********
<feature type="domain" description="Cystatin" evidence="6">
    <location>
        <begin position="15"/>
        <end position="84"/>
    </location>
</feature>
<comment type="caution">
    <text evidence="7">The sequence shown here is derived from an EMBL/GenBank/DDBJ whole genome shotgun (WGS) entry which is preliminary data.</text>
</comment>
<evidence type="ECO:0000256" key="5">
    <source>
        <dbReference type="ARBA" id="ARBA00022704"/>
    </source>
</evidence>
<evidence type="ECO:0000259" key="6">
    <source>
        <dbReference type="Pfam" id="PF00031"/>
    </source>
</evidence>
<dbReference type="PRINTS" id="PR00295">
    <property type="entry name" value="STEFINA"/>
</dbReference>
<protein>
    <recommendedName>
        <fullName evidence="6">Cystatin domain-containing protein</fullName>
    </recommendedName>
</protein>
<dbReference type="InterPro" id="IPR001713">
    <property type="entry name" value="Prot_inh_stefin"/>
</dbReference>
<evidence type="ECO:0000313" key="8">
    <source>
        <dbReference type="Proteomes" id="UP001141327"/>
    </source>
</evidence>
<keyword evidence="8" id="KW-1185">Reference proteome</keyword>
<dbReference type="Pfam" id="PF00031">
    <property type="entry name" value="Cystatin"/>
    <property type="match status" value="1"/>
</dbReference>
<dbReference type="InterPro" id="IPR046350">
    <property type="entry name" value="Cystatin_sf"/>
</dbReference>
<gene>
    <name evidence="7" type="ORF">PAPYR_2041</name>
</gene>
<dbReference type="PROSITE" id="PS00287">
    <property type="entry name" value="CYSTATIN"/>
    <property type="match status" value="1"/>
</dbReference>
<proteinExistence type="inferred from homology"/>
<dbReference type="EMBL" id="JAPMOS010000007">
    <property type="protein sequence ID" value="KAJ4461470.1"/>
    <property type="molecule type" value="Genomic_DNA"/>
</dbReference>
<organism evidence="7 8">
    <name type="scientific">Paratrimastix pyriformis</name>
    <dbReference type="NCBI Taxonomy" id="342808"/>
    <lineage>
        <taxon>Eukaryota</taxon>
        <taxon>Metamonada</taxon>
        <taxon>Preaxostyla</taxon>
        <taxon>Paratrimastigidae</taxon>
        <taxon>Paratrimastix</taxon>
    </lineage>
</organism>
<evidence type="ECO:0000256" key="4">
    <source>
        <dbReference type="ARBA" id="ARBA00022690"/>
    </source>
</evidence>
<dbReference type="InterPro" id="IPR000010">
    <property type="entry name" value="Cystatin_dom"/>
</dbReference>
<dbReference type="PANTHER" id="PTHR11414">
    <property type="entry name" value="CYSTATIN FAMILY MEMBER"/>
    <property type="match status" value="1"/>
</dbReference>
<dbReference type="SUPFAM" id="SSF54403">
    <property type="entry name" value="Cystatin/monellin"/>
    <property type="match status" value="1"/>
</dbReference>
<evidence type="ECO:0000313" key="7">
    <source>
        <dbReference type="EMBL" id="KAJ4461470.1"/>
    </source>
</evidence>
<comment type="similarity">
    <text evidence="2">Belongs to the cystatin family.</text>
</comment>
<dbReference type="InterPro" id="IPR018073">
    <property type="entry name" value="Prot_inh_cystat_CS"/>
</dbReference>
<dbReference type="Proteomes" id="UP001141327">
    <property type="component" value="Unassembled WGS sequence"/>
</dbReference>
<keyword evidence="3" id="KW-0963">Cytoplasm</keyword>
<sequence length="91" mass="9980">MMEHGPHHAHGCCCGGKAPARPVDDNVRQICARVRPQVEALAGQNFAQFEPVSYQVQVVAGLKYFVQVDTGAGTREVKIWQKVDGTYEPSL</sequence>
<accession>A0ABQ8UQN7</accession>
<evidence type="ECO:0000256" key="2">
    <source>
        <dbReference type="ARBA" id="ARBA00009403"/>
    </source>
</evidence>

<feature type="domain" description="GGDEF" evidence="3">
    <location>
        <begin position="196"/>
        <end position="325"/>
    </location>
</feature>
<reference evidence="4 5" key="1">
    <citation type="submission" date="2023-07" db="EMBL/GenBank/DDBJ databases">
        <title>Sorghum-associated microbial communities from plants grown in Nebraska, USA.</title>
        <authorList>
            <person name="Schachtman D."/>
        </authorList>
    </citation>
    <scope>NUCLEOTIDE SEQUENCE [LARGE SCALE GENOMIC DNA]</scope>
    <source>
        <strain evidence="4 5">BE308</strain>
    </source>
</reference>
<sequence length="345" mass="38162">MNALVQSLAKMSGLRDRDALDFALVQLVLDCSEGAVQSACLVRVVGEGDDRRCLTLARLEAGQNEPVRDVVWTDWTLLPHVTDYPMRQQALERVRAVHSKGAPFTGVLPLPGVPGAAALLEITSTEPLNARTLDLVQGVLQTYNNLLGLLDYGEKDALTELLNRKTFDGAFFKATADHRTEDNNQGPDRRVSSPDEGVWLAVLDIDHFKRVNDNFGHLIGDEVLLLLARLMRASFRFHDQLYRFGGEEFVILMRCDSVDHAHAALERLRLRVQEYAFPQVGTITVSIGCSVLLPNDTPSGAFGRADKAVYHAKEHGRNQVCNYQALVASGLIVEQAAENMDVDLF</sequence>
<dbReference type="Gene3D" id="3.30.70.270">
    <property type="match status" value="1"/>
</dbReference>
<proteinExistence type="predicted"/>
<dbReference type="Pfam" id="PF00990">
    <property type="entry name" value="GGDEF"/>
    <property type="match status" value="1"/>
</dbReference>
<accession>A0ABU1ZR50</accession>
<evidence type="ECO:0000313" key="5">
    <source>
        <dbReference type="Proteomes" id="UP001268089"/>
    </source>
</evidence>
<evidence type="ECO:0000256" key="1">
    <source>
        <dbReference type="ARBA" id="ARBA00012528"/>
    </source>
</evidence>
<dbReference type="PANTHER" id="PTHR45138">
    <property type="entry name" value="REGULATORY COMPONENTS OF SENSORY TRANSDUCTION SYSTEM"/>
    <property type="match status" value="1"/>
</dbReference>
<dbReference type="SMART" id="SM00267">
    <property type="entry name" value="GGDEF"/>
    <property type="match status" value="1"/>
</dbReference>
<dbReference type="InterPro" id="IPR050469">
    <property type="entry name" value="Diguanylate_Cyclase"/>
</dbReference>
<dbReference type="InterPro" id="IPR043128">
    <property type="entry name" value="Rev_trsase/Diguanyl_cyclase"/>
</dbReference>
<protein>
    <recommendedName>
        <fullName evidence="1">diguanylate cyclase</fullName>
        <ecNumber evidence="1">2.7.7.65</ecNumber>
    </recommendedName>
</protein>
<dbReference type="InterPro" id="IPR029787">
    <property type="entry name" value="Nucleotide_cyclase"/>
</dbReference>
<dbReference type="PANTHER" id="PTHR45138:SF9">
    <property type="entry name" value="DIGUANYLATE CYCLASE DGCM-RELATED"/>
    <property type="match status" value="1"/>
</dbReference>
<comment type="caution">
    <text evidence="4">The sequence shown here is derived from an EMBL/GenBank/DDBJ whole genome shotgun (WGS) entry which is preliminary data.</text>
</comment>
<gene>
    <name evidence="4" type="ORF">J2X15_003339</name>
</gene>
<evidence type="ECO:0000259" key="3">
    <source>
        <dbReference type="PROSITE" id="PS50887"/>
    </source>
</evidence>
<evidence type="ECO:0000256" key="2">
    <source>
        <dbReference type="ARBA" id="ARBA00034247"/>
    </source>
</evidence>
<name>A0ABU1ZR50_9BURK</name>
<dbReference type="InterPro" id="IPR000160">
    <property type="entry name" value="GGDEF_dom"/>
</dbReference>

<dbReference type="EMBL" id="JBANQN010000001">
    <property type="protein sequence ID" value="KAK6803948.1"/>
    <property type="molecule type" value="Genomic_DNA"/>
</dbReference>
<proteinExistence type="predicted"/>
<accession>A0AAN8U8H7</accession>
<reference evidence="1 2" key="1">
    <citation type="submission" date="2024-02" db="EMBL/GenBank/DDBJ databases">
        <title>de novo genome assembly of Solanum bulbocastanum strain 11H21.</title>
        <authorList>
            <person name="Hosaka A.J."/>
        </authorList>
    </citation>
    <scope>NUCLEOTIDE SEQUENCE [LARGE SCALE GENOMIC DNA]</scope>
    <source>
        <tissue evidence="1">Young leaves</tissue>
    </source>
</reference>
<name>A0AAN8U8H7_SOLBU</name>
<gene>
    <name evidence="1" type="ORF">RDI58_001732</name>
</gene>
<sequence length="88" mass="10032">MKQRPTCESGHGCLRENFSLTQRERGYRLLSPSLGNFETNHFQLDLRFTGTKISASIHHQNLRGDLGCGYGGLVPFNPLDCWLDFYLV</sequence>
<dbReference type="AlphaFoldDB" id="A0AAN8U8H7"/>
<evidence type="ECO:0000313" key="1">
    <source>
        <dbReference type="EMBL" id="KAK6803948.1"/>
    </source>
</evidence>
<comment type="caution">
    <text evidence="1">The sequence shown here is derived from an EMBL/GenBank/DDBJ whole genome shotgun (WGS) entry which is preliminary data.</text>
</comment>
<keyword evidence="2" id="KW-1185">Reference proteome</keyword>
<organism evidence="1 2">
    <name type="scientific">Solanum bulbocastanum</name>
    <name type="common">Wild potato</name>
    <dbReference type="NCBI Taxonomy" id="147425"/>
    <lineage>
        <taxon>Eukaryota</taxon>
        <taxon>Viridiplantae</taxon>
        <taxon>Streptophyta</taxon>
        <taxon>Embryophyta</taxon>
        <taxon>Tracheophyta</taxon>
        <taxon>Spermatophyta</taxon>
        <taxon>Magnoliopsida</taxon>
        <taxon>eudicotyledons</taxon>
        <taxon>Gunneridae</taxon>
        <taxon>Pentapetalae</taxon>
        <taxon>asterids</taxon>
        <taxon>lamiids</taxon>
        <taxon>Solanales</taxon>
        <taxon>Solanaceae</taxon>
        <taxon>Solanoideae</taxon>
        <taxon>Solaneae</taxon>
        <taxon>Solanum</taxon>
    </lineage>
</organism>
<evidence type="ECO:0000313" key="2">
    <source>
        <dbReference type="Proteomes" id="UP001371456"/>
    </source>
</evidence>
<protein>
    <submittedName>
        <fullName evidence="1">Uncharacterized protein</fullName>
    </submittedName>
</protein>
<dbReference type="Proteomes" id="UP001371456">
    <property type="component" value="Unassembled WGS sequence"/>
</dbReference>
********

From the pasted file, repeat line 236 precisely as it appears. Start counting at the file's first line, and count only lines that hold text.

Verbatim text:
        <taxon>Gunneridae</taxon>